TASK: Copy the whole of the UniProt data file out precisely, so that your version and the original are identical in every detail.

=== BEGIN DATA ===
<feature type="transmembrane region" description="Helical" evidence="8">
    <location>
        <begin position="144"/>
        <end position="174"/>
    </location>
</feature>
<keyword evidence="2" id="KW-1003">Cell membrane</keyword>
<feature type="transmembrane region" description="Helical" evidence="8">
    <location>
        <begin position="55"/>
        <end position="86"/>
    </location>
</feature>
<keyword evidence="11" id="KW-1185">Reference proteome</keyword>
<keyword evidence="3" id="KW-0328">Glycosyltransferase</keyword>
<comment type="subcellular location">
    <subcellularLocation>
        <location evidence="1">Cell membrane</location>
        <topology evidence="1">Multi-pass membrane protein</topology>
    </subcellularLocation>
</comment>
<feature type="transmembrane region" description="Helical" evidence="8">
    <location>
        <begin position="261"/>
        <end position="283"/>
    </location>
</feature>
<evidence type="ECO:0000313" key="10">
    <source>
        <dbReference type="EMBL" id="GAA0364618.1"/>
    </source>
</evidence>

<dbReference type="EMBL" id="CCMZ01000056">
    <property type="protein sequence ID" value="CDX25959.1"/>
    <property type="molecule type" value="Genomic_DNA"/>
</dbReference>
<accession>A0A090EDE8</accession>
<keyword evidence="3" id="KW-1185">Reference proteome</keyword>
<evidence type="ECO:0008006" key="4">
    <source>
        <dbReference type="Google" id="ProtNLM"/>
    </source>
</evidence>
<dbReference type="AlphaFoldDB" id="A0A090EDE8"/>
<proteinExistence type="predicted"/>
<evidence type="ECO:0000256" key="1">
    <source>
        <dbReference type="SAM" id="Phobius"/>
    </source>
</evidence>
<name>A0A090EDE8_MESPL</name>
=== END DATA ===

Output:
<feature type="transmembrane region" description="Helical" evidence="8">
    <location>
        <begin position="144"/>
        <end position="174"/>
    </location>
</feature>
<keyword evidence="2" id="KW-1003">Cell membrane</keyword>
<feature type="transmembrane region" description="Helical" evidence="8">
    <location>
        <begin position="55"/>
        <end position="86"/>
    </location>
</feature>
<keyword evidence="11" id="KW-1185">Reference proteome</keyword>
<keyword evidence="3" id="KW-0328">Glycosyltransferase</keyword>
<comment type="subcellular location">
    <subcellularLocation>
        <location evidence="1">Cell membrane</location>
        <topology evidence="1">Multi-pass membrane protein</topology>
    </subcellularLocation>
</comment>
<feature type="transmembrane region" description="Helical" evidence="8">
    <location>
        <begin position="261"/>
        <end position="283"/>
    </location>
</feature>
<evidence type="ECO:0000313" key="10">
    <source>
        <dbReference type="EMBL" id="GAA0364618.1"/>
    </source>
</evidence>

<dbReference type="EMBL" id="CCMZ01000056">
    <property type="protein sequence ID" value="CDX25959.1"/>
    <property type="molecule type" value="Genomic_DNA"/>
</dbReference>
<accession>A0A090EDE8</accession>
<keyword evidence="3" id="KW-1185">Reference proteome</keyword>
<evidence type="ECO:0008006" key="4">
    <source>
        <dbReference type="Google" id="ProtNLM"/>
    </source>
</evidence>
<dbReference type="AlphaFoldDB" id="A0A090EDE8"/>
<proteinExistence type="predicted"/>
<evidence type="ECO:0000256" key="1">
    <source>
        <dbReference type="SAM" id="Phobius"/>
    </source>
</evidence>
<name>A0A090EDE8_MESPL</name>